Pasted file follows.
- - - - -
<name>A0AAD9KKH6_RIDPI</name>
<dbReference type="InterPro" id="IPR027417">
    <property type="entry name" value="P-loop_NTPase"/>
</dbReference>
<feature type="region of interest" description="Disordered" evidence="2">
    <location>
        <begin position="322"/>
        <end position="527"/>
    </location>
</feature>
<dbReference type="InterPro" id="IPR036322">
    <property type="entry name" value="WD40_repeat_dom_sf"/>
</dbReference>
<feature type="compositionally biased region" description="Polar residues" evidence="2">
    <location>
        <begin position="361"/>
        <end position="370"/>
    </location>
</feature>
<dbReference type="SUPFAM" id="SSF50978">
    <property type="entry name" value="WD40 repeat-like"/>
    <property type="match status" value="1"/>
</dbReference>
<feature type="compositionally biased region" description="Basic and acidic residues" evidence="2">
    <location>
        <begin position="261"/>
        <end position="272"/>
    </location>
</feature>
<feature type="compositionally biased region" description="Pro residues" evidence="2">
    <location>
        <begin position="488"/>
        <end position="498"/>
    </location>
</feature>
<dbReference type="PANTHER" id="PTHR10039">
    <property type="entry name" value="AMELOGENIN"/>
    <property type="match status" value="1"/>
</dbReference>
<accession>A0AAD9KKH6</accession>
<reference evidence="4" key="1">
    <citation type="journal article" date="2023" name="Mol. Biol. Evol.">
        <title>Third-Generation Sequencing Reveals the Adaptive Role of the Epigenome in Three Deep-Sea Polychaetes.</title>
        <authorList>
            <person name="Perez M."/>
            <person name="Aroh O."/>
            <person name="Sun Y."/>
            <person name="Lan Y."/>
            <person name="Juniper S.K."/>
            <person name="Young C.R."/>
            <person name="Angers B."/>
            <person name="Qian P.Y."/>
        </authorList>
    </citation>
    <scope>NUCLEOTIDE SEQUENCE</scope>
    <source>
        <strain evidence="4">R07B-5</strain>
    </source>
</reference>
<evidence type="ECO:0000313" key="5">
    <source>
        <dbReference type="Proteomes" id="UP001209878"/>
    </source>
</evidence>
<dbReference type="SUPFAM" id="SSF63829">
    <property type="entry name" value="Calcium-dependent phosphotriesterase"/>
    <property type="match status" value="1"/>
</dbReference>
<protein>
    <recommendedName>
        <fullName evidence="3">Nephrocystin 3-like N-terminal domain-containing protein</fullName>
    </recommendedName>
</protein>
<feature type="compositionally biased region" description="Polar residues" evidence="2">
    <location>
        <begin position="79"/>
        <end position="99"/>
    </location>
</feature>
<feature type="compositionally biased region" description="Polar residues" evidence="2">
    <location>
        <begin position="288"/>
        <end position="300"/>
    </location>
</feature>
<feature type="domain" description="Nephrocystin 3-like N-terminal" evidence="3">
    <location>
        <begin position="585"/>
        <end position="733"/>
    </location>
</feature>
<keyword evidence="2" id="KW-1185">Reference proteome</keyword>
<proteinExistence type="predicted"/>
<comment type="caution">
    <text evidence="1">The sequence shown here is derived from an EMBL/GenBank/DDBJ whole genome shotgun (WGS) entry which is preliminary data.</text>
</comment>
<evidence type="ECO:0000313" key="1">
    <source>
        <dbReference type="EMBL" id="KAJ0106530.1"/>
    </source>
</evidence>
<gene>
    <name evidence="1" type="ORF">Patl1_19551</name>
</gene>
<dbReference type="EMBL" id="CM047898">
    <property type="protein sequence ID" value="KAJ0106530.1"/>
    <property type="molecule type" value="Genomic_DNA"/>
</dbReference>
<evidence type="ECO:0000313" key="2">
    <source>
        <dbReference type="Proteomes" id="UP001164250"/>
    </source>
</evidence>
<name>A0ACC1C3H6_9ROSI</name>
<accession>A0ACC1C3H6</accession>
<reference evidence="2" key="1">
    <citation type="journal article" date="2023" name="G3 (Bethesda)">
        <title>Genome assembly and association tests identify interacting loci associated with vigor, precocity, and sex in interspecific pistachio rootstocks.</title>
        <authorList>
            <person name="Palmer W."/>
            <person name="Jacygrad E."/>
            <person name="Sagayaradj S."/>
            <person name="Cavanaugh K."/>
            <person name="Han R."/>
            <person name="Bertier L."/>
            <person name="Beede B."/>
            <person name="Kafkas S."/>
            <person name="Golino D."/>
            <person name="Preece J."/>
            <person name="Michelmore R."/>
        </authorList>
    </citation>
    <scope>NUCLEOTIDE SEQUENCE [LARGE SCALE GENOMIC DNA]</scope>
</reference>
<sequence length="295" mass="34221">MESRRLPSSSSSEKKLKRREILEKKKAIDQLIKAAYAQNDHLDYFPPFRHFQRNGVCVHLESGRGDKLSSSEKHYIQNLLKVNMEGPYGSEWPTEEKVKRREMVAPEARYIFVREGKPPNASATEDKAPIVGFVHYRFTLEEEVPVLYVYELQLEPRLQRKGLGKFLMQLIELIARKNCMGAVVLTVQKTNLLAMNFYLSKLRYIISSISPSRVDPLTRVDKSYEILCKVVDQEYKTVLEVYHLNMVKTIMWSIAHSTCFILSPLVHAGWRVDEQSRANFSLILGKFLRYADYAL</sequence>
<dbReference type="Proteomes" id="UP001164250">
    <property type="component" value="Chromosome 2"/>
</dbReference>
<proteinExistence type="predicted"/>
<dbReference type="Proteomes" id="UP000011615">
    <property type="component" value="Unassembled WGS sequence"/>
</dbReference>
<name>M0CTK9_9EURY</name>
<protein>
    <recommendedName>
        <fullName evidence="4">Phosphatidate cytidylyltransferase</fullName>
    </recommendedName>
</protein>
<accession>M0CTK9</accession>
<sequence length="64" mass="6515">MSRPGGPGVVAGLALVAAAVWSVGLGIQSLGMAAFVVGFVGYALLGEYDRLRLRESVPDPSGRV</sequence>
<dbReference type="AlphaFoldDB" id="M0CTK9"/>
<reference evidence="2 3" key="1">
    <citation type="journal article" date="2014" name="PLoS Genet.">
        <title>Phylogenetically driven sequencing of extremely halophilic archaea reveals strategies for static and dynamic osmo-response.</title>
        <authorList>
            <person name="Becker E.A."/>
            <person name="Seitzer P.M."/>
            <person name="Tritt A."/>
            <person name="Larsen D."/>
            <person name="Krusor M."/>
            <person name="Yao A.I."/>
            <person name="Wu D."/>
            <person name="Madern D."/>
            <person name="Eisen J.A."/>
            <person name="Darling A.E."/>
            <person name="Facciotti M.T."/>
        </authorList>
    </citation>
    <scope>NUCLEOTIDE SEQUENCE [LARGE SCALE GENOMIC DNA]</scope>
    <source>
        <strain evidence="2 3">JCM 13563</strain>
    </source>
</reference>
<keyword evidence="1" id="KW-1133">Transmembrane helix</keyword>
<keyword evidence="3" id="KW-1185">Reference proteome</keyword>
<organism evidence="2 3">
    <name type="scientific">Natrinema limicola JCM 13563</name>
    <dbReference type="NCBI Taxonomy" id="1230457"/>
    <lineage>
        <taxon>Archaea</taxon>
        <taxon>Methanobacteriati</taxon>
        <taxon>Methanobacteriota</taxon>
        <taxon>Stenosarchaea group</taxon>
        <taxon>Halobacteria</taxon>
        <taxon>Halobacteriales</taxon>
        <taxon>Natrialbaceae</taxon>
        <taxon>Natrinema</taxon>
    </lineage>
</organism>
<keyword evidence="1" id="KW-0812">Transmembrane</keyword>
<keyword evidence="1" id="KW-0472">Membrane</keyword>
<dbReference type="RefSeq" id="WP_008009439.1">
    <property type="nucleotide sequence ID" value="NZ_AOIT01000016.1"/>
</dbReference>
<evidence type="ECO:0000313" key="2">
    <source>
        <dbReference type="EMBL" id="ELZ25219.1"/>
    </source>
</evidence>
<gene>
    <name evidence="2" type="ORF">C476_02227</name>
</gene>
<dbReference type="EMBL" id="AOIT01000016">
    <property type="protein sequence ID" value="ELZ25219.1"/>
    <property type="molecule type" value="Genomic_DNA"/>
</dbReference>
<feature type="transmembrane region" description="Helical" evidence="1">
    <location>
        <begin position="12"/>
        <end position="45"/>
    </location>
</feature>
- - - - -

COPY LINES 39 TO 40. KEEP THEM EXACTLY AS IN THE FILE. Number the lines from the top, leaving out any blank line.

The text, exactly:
</dbReference>
<accession>A0AAD9KKH6</accession>